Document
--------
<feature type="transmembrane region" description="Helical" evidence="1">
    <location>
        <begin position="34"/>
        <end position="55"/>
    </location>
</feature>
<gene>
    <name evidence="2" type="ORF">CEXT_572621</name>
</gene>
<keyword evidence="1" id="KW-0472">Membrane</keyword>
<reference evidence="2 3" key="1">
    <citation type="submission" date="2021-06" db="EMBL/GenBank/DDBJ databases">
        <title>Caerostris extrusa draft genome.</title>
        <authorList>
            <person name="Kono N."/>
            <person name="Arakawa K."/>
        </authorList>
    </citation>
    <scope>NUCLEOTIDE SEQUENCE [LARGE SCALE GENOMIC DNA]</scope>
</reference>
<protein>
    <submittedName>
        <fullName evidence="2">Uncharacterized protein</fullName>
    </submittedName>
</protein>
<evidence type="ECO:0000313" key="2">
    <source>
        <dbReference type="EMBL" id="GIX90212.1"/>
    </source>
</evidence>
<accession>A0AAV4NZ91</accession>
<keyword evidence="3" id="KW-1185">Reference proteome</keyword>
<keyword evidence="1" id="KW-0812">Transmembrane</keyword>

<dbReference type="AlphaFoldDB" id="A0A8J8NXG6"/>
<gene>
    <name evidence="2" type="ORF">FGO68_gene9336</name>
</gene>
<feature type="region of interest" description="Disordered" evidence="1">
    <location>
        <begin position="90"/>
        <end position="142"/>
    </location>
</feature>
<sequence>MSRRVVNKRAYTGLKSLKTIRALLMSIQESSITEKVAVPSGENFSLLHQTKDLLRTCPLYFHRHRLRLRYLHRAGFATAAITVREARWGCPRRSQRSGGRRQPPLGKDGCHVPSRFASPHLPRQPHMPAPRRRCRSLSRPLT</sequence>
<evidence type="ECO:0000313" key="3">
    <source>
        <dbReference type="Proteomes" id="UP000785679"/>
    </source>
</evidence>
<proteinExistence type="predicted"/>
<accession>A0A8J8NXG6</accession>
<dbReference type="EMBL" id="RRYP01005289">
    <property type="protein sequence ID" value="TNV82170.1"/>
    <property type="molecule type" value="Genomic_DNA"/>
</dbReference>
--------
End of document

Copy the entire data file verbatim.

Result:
<feature type="transmembrane region" description="Helical" evidence="1">
    <location>
        <begin position="34"/>
        <end position="55"/>
    </location>
</feature>
<gene>
    <name evidence="2" type="ORF">CEXT_572621</name>
</gene>
<keyword evidence="1" id="KW-0472">Membrane</keyword>
<reference evidence="2 3" key="1">
    <citation type="submission" date="2021-06" db="EMBL/GenBank/DDBJ databases">
        <title>Caerostris extrusa draft genome.</title>
        <authorList>
            <person name="Kono N."/>
            <person name="Arakawa K."/>
        </authorList>
    </citation>
    <scope>NUCLEOTIDE SEQUENCE [LARGE SCALE GENOMIC DNA]</scope>
</reference>
<protein>
    <submittedName>
        <fullName evidence="2">Uncharacterized protein</fullName>
    </submittedName>
</protein>
<evidence type="ECO:0000313" key="2">
    <source>
        <dbReference type="EMBL" id="GIX90212.1"/>
    </source>
</evidence>
<accession>A0AAV4NZ91</accession>
<keyword evidence="3" id="KW-1185">Reference proteome</keyword>
<keyword evidence="1" id="KW-0812">Transmembrane</keyword>

<dbReference type="AlphaFoldDB" id="A0A8J8NXG6"/>
<gene>
    <name evidence="2" type="ORF">FGO68_gene9336</name>
</gene>
<feature type="region of interest" description="Disordered" evidence="1">
    <location>
        <begin position="90"/>
        <end position="142"/>
    </location>
</feature>
<sequence>MSRRVVNKRAYTGLKSLKTIRALLMSIQESSITEKVAVPSGENFSLLHQTKDLLRTCPLYFHRHRLRLRYLHRAGFATAAITVREARWGCPRRSQRSGGRRQPPLGKDGCHVPSRFASPHLPRQPHMPAPRRRCRSLSRPLT</sequence>
<evidence type="ECO:0000313" key="3">
    <source>
        <dbReference type="Proteomes" id="UP000785679"/>
    </source>
</evidence>
<proteinExistence type="predicted"/>
<accession>A0A8J8NXG6</accession>
<dbReference type="EMBL" id="RRYP01005289">
    <property type="protein sequence ID" value="TNV82170.1"/>
    <property type="molecule type" value="Genomic_DNA"/>
</dbReference>